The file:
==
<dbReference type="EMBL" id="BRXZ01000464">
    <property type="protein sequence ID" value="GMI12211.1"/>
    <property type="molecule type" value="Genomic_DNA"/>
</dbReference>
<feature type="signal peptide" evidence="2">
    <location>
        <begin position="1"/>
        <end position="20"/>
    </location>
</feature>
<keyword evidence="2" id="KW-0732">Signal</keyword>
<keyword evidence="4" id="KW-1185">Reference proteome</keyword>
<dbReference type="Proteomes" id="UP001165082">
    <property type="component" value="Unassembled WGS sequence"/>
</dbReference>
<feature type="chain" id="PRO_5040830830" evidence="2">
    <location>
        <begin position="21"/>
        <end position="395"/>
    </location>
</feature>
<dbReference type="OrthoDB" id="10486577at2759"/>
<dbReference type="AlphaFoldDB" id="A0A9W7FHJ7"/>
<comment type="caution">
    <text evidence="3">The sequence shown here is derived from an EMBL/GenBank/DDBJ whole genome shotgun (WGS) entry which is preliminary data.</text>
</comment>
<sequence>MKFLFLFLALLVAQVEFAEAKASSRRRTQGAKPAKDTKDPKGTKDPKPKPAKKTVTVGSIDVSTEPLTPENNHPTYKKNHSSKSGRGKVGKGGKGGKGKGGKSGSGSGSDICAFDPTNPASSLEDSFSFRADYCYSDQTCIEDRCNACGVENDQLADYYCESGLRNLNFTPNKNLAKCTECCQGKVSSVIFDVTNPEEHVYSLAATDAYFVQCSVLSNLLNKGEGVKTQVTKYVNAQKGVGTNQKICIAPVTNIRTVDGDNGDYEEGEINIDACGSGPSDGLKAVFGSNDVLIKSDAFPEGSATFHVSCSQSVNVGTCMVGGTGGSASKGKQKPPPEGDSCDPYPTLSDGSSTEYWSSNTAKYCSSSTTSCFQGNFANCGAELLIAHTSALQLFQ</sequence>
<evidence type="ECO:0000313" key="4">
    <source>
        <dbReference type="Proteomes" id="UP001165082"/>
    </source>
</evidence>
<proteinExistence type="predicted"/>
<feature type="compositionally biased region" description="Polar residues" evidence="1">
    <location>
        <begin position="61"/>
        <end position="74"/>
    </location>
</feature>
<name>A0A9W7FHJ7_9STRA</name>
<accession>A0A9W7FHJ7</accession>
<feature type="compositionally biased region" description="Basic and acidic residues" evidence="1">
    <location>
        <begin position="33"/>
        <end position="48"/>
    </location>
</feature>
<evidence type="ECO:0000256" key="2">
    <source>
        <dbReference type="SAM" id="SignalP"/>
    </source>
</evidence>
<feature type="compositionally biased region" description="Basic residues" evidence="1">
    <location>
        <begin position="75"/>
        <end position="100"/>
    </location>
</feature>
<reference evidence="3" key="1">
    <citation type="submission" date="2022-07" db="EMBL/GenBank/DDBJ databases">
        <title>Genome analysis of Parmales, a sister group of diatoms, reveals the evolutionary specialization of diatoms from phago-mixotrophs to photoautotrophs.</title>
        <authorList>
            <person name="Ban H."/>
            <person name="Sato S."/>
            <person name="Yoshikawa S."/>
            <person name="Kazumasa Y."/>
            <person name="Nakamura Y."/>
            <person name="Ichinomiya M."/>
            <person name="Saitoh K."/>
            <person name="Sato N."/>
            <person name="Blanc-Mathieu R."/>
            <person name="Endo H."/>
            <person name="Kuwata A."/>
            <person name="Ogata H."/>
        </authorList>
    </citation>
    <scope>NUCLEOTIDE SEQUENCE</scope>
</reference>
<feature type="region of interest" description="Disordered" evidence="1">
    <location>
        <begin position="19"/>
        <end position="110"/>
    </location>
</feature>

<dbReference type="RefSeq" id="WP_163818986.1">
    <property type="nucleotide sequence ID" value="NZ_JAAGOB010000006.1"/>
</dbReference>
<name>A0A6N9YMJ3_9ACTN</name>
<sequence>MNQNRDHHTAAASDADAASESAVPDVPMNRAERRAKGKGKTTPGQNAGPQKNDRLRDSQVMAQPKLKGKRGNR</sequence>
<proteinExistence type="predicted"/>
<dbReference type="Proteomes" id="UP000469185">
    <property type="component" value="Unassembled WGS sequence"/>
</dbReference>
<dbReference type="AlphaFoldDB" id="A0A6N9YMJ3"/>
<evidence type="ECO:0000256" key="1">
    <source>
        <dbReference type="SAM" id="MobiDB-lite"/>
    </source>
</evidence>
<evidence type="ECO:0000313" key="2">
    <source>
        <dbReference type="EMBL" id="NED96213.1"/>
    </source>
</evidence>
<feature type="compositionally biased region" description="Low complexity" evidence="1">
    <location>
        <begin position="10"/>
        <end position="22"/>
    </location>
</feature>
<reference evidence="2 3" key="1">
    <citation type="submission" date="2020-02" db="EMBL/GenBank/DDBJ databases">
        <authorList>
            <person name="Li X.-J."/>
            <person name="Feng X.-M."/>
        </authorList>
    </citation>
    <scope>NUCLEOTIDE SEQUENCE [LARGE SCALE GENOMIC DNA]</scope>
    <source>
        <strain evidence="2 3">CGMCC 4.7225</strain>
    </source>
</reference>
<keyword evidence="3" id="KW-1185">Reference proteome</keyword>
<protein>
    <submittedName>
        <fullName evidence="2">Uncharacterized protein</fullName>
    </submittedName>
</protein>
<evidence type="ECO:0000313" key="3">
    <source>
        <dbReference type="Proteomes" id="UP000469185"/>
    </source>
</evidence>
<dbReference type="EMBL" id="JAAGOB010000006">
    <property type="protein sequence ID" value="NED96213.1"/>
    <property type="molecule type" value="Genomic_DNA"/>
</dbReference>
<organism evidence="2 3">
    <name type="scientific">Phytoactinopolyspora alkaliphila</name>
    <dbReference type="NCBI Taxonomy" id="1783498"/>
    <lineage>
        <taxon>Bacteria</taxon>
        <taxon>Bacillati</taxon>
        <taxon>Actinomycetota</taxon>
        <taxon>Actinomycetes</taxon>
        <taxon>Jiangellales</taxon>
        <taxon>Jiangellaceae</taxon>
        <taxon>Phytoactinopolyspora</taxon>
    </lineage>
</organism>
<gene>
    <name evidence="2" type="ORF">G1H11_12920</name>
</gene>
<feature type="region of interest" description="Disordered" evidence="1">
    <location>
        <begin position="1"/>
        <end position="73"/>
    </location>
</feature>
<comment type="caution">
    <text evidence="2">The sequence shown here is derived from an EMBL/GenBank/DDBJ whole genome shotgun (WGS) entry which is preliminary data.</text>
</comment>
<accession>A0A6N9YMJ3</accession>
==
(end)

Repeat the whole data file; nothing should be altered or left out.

<dbReference type="EMBL" id="BRXZ01000464">
    <property type="protein sequence ID" value="GMI12211.1"/>
    <property type="molecule type" value="Genomic_DNA"/>
</dbReference>
<feature type="signal peptide" evidence="2">
    <location>
        <begin position="1"/>
        <end position="20"/>
    </location>
</feature>
<keyword evidence="2" id="KW-0732">Signal</keyword>
<keyword evidence="4" id="KW-1185">Reference proteome</keyword>
<dbReference type="Proteomes" id="UP001165082">
    <property type="component" value="Unassembled WGS sequence"/>
</dbReference>
<feature type="chain" id="PRO_5040830830" evidence="2">
    <location>
        <begin position="21"/>
        <end position="395"/>
    </location>
</feature>
<dbReference type="OrthoDB" id="10486577at2759"/>
<dbReference type="AlphaFoldDB" id="A0A9W7FHJ7"/>
<comment type="caution">
    <text evidence="3">The sequence shown here is derived from an EMBL/GenBank/DDBJ whole genome shotgun (WGS) entry which is preliminary data.</text>
</comment>
<sequence>MKFLFLFLALLVAQVEFAEAKASSRRRTQGAKPAKDTKDPKGTKDPKPKPAKKTVTVGSIDVSTEPLTPENNHPTYKKNHSSKSGRGKVGKGGKGGKGKGGKSGSGSGSDICAFDPTNPASSLEDSFSFRADYCYSDQTCIEDRCNACGVENDQLADYYCESGLRNLNFTPNKNLAKCTECCQGKVSSVIFDVTNPEEHVYSLAATDAYFVQCSVLSNLLNKGEGVKTQVTKYVNAQKGVGTNQKICIAPVTNIRTVDGDNGDYEEGEINIDACGSGPSDGLKAVFGSNDVLIKSDAFPEGSATFHVSCSQSVNVGTCMVGGTGGSASKGKQKPPPEGDSCDPYPTLSDGSSTEYWSSNTAKYCSSSTTSCFQGNFANCGAELLIAHTSALQLFQ</sequence>
<evidence type="ECO:0000313" key="4">
    <source>
        <dbReference type="Proteomes" id="UP001165082"/>
    </source>
</evidence>
<proteinExistence type="predicted"/>
<feature type="compositionally biased region" description="Polar residues" evidence="1">
    <location>
        <begin position="61"/>
        <end position="74"/>
    </location>
</feature>
<name>A0A9W7FHJ7_9STRA</name>
<accession>A0A9W7FHJ7</accession>
<feature type="compositionally biased region" description="Basic and acidic residues" evidence="1">
    <location>
        <begin position="33"/>
        <end position="48"/>
    </location>
</feature>
<evidence type="ECO:0000256" key="2">
    <source>
        <dbReference type="SAM" id="SignalP"/>
    </source>
</evidence>
<feature type="compositionally biased region" description="Basic residues" evidence="1">
    <location>
        <begin position="75"/>
        <end position="100"/>
    </location>
</feature>
<reference evidence="3" key="1">
    <citation type="submission" date="2022-07" db="EMBL/GenBank/DDBJ databases">
        <title>Genome analysis of Parmales, a sister group of diatoms, reveals the evolutionary specialization of diatoms from phago-mixotrophs to photoautotrophs.</title>
        <authorList>
            <person name="Ban H."/>
            <person name="Sato S."/>
            <person name="Yoshikawa S."/>
            <person name="Kazumasa Y."/>
            <person name="Nakamura Y."/>
            <person name="Ichinomiya M."/>
            <person name="Saitoh K."/>
            <person name="Sato N."/>
            <person name="Blanc-Mathieu R."/>
            <person name="Endo H."/>
            <person name="Kuwata A."/>
            <person name="Ogata H."/>
        </authorList>
    </citation>
    <scope>NUCLEOTIDE SEQUENCE</scope>
</reference>
<feature type="region of interest" description="Disordered" evidence="1">
    <location>
        <begin position="19"/>
        <end position="110"/>
    </location>
</feature>

<dbReference type="RefSeq" id="WP_163818986.1">
    <property type="nucleotide sequence ID" value="NZ_JAAGOB010000006.1"/>
</dbReference>
<name>A0A6N9YMJ3_9ACTN</name>
<sequence>MNQNRDHHTAAASDADAASESAVPDVPMNRAERRAKGKGKTTPGQNAGPQKNDRLRDSQVMAQPKLKGKRGNR</sequence>
<proteinExistence type="predicted"/>
<dbReference type="Proteomes" id="UP000469185">
    <property type="component" value="Unassembled WGS sequence"/>
</dbReference>
<dbReference type="AlphaFoldDB" id="A0A6N9YMJ3"/>
<evidence type="ECO:0000256" key="1">
    <source>
        <dbReference type="SAM" id="MobiDB-lite"/>
    </source>
</evidence>
<evidence type="ECO:0000313" key="2">
    <source>
        <dbReference type="EMBL" id="NED96213.1"/>
    </source>
</evidence>
<feature type="compositionally biased region" description="Low complexity" evidence="1">
    <location>
        <begin position="10"/>
        <end position="22"/>
    </location>
</feature>
<reference evidence="2 3" key="1">
    <citation type="submission" date="2020-02" db="EMBL/GenBank/DDBJ databases">
        <authorList>
            <person name="Li X.-J."/>
            <person name="Feng X.-M."/>
        </authorList>
    </citation>
    <scope>NUCLEOTIDE SEQUENCE [LARGE SCALE GENOMIC DNA]</scope>
    <source>
        <strain evidence="2 3">CGMCC 4.7225</strain>
    </source>
</reference>
<keyword evidence="3" id="KW-1185">Reference proteome</keyword>
<protein>
    <submittedName>
        <fullName evidence="2">Uncharacterized protein</fullName>
    </submittedName>
</protein>
<evidence type="ECO:0000313" key="3">
    <source>
        <dbReference type="Proteomes" id="UP000469185"/>
    </source>
</evidence>
<dbReference type="EMBL" id="JAAGOB010000006">
    <property type="protein sequence ID" value="NED96213.1"/>
    <property type="molecule type" value="Genomic_DNA"/>
</dbReference>
<organism evidence="2 3">
    <name type="scientific">Phytoactinopolyspora alkaliphila</name>
    <dbReference type="NCBI Taxonomy" id="1783498"/>
    <lineage>
        <taxon>Bacteria</taxon>
        <taxon>Bacillati</taxon>
        <taxon>Actinomycetota</taxon>
        <taxon>Actinomycetes</taxon>
        <taxon>Jiangellales</taxon>
        <taxon>Jiangellaceae</taxon>
        <taxon>Phytoactinopolyspora</taxon>
    </lineage>
</organism>
<gene>
    <name evidence="2" type="ORF">G1H11_12920</name>
</gene>
<feature type="region of interest" description="Disordered" evidence="1">
    <location>
        <begin position="1"/>
        <end position="73"/>
    </location>
</feature>
<comment type="caution">
    <text evidence="2">The sequence shown here is derived from an EMBL/GenBank/DDBJ whole genome shotgun (WGS) entry which is preliminary data.</text>
</comment>
<accession>A0A6N9YMJ3</accession>